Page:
- Beer (biiru)
- Edamame – boiled and salted soybean pods
- Goma-ae – various vegetables served with a sesame dressing
- Karaage – bite-sized fried chicken
- Kushiyaki – grilled meat or vegetable skewers
- Sashimi – slices of raw fish
- Tebasaki – chicken wings
- Tsukemono – pickles
- Yakisoba noodles
- Yakitori – grilled chicken skewers
Rice dishes such as ochazuke and noodle dishes such as yakisoba are sometimes eaten at the end to round off a drinking session. For the most part, the Japanese do not eat rice or noodles (shushoku – "staple food") at the same time as they drink alcohol, since sake, brewed from rice, traditionally takes the place of rice in a meal.
Izakaya were traditionally down-to-earth places where men drank sake and beer after work; this trend is complemented by a growing population of independent women and students. Many izakaya today cater to a more diverse clientele by offering cocktails and wines as well as improving the interior. Chain izakaya are often large and offer an extensive selection of food and drink, allowing it to host big, sometimes rowdy, parties. Watami, Shoya, Shirokiya, Tsubohachi, and Murasaki are some well known chains in Japan.
Izakayas are often called akachōchin ("red lantern") after the red paper lanterns that are traditionally displayed outside. Today the term usually refers to small, non-chain izakaya. Some unrelated businesses that are not izakaya also sometimes display red lanterns.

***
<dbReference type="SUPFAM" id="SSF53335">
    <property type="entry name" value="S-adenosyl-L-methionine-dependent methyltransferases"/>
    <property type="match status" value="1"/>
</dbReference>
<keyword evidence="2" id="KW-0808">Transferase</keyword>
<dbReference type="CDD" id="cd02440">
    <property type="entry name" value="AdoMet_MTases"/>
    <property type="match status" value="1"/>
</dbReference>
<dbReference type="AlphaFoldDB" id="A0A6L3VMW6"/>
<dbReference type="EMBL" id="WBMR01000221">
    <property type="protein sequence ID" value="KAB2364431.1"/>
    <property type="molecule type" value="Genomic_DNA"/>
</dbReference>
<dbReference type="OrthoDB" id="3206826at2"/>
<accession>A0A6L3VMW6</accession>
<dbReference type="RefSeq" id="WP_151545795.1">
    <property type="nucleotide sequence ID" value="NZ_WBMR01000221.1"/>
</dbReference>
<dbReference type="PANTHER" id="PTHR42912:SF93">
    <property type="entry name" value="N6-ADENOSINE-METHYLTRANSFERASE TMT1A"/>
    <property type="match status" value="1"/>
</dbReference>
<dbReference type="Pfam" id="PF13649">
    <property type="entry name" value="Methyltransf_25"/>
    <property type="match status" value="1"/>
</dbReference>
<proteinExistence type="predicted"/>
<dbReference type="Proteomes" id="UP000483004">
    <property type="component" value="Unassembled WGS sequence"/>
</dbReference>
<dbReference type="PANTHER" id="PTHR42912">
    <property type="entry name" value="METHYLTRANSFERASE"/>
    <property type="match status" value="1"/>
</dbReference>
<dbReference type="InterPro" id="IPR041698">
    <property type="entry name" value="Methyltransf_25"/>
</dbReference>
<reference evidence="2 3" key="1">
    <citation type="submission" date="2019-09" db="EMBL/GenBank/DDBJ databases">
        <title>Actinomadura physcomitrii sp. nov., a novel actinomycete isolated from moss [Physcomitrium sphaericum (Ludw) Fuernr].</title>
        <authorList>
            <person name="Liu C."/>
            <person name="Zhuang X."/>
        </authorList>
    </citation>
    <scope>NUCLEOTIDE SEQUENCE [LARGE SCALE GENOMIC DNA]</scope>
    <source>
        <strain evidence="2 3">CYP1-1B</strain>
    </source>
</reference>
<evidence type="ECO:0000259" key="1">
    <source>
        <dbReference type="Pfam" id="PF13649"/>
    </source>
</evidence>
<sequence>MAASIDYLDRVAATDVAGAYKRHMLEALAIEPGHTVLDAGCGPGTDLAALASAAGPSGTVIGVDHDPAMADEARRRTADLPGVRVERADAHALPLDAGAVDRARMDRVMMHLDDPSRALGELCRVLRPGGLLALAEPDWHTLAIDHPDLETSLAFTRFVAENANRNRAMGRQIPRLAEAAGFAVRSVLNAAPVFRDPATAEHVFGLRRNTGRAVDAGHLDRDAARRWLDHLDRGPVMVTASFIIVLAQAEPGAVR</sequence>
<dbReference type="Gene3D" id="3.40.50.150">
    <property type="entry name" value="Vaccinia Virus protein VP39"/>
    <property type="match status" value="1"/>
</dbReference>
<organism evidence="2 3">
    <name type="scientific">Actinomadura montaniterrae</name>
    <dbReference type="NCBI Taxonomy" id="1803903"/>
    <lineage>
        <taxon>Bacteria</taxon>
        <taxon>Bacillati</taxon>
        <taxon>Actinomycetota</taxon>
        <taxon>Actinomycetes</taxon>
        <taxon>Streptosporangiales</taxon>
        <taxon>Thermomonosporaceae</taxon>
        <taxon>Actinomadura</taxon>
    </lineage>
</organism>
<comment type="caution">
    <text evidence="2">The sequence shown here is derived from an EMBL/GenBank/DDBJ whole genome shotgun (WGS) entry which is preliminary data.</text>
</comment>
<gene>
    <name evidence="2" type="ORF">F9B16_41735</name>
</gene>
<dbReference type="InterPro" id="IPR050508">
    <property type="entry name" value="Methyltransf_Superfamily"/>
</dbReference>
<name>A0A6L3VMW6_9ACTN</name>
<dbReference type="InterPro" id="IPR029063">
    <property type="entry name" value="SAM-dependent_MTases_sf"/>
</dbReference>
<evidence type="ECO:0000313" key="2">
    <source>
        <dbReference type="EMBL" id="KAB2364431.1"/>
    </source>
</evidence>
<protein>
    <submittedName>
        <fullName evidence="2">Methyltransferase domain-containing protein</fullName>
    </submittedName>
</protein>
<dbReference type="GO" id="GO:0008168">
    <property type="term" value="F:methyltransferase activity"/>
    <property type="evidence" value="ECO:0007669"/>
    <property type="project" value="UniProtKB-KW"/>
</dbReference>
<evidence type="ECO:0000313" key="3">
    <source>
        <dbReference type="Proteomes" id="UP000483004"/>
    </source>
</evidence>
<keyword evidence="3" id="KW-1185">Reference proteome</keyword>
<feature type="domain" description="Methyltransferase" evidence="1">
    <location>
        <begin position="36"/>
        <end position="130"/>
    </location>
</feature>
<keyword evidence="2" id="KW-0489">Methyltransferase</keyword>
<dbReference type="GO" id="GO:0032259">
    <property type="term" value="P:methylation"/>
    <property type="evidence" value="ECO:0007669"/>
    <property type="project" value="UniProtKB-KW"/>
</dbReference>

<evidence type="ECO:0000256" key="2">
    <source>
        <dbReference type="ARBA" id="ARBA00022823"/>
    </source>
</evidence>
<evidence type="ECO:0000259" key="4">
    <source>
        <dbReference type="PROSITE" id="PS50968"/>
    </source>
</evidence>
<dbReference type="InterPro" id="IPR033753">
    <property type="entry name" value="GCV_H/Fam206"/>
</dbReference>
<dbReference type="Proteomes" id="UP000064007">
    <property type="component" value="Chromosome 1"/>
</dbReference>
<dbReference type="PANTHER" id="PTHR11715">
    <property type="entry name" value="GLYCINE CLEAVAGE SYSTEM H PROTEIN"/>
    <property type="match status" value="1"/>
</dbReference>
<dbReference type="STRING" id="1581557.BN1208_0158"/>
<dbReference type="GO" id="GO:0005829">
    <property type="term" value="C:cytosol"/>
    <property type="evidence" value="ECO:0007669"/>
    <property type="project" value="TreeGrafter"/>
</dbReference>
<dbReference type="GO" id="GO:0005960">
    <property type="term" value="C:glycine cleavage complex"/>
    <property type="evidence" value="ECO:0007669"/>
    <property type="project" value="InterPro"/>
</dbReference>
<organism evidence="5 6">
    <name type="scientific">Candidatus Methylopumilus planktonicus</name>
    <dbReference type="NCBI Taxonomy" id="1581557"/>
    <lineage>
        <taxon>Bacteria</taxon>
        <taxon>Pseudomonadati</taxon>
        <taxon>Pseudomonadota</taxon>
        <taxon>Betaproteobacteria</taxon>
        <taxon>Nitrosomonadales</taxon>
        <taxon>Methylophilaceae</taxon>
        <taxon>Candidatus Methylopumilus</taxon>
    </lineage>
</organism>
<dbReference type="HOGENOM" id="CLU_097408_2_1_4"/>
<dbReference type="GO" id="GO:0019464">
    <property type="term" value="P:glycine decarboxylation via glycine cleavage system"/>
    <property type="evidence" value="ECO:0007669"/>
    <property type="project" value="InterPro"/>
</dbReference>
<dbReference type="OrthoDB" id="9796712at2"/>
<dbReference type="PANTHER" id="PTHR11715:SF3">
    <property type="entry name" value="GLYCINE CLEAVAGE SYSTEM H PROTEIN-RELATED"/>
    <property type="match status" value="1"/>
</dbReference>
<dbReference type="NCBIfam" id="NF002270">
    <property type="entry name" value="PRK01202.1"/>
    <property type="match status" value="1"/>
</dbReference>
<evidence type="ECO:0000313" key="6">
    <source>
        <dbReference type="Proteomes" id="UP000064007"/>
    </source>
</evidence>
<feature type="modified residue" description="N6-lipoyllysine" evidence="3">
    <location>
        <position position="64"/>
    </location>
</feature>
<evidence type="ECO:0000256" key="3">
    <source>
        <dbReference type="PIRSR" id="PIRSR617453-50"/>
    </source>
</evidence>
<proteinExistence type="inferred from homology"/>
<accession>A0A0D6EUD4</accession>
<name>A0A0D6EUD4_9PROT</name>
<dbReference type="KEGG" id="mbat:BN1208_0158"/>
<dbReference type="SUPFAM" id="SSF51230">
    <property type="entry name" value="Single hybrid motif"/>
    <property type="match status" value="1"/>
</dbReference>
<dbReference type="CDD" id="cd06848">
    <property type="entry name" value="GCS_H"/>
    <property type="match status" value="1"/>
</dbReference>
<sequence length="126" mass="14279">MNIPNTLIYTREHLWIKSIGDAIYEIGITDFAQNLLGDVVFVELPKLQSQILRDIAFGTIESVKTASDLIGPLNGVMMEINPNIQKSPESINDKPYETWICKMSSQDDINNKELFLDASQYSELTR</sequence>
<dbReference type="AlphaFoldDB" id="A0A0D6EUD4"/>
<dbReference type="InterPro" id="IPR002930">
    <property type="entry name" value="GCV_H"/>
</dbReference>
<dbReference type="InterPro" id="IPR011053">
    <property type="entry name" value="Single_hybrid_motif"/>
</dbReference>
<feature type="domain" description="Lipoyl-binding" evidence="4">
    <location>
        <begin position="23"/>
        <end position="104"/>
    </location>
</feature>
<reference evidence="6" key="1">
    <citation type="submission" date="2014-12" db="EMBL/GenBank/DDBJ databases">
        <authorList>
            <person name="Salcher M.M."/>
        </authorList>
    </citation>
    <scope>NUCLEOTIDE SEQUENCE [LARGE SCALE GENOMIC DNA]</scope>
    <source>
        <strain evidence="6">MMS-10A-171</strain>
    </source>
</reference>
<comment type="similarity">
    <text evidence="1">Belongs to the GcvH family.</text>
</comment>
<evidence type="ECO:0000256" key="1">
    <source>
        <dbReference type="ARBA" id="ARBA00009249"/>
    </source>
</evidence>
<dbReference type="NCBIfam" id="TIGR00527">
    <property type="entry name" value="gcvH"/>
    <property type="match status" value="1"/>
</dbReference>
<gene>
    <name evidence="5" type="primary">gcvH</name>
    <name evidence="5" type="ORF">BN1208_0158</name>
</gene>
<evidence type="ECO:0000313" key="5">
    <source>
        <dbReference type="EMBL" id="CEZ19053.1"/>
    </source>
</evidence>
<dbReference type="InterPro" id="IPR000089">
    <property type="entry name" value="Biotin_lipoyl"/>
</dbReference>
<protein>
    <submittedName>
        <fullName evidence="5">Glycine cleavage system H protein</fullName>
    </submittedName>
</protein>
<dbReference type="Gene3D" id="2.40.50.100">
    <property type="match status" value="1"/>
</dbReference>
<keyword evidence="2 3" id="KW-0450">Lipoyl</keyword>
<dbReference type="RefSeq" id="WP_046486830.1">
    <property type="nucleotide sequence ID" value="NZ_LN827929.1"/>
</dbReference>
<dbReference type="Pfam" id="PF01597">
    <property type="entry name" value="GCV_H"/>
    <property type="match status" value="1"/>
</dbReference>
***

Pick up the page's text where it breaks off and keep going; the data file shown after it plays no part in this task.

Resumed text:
Robatayaki are where customers sit around an open hearth on which chefs grill seafood and vegetables. The fresh ingredients are displayed for customers to point at whenever they want to order.
Activity at a robatayaki. Seafood and vegetables to cook displayed
In literature, TV drama and film
Izakaya appear in Japanese novels with adaptations to TV drama and film. They have also inspired manga and gekiga. A modern novel Izakaya Chōji (居酒屋兆治?) is an example where the main character manages an izakaya; in the film adaptation, Ken Takakura played the part of Chōji. A TV drama was produced in 1992 on Friday Drama Theater, Fuji Television.
Images of izakaya in jidaigeki novels and films reflect the modern drinking and dining style of today sitting at tables. This was not often seen in countryside – aside from station towns along kaidō highways in the 17th to mid-19th century. Capacities at izakaya were restricted in major cities in the period that jidaigeki TV shows and films/movies set in Edo.[clarification needed]
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Some examples that the Oxford English Dictionary suggests entered English during the past 30 years include ... izakaya, a type of Japanese bar serving food (1987)
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Literally translated, the word izakaya means a 'sit-down sake shop.'
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botoru kiipu ボトルキープ [Japanese Usage: bottle keep] a system in which one buys a bottle of liquor to be kept at bar